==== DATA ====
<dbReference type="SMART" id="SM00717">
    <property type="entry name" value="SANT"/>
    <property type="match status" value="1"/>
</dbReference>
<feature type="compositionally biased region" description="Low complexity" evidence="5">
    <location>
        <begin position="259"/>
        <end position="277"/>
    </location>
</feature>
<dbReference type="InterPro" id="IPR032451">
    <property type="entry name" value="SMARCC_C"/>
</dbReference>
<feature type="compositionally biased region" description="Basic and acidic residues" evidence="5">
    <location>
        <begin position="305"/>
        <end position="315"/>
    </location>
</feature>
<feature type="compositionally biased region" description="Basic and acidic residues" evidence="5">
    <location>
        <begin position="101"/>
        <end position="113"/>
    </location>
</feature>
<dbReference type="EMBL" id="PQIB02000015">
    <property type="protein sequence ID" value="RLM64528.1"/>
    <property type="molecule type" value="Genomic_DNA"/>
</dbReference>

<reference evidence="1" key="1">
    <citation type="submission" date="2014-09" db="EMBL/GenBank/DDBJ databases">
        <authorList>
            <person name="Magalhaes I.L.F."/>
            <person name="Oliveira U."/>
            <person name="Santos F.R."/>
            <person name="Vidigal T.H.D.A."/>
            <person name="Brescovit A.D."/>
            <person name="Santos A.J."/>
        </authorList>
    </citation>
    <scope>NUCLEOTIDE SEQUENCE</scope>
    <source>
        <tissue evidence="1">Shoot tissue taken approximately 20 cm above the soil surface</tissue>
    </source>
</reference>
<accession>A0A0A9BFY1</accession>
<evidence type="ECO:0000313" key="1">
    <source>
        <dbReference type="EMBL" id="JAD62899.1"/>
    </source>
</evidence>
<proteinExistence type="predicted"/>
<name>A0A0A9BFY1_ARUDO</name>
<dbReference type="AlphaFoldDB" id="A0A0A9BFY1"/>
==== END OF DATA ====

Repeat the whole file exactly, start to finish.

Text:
<dbReference type="SMART" id="SM00717">
    <property type="entry name" value="SANT"/>
    <property type="match status" value="1"/>
</dbReference>
<feature type="compositionally biased region" description="Low complexity" evidence="5">
    <location>
        <begin position="259"/>
        <end position="277"/>
    </location>
</feature>
<dbReference type="InterPro" id="IPR032451">
    <property type="entry name" value="SMARCC_C"/>
</dbReference>
<feature type="compositionally biased region" description="Basic and acidic residues" evidence="5">
    <location>
        <begin position="305"/>
        <end position="315"/>
    </location>
</feature>
<feature type="compositionally biased region" description="Basic and acidic residues" evidence="5">
    <location>
        <begin position="101"/>
        <end position="113"/>
    </location>
</feature>
<dbReference type="EMBL" id="PQIB02000015">
    <property type="protein sequence ID" value="RLM64528.1"/>
    <property type="molecule type" value="Genomic_DNA"/>
</dbReference>

<reference evidence="1" key="1">
    <citation type="submission" date="2014-09" db="EMBL/GenBank/DDBJ databases">
        <authorList>
            <person name="Magalhaes I.L.F."/>
            <person name="Oliveira U."/>
            <person name="Santos F.R."/>
            <person name="Vidigal T.H.D.A."/>
            <person name="Brescovit A.D."/>
            <person name="Santos A.J."/>
        </authorList>
    </citation>
    <scope>NUCLEOTIDE SEQUENCE</scope>
    <source>
        <tissue evidence="1">Shoot tissue taken approximately 20 cm above the soil surface</tissue>
    </source>
</reference>
<accession>A0A0A9BFY1</accession>
<evidence type="ECO:0000313" key="1">
    <source>
        <dbReference type="EMBL" id="JAD62899.1"/>
    </source>
</evidence>
<proteinExistence type="predicted"/>
<name>A0A0A9BFY1_ARUDO</name>
<dbReference type="AlphaFoldDB" id="A0A0A9BFY1"/>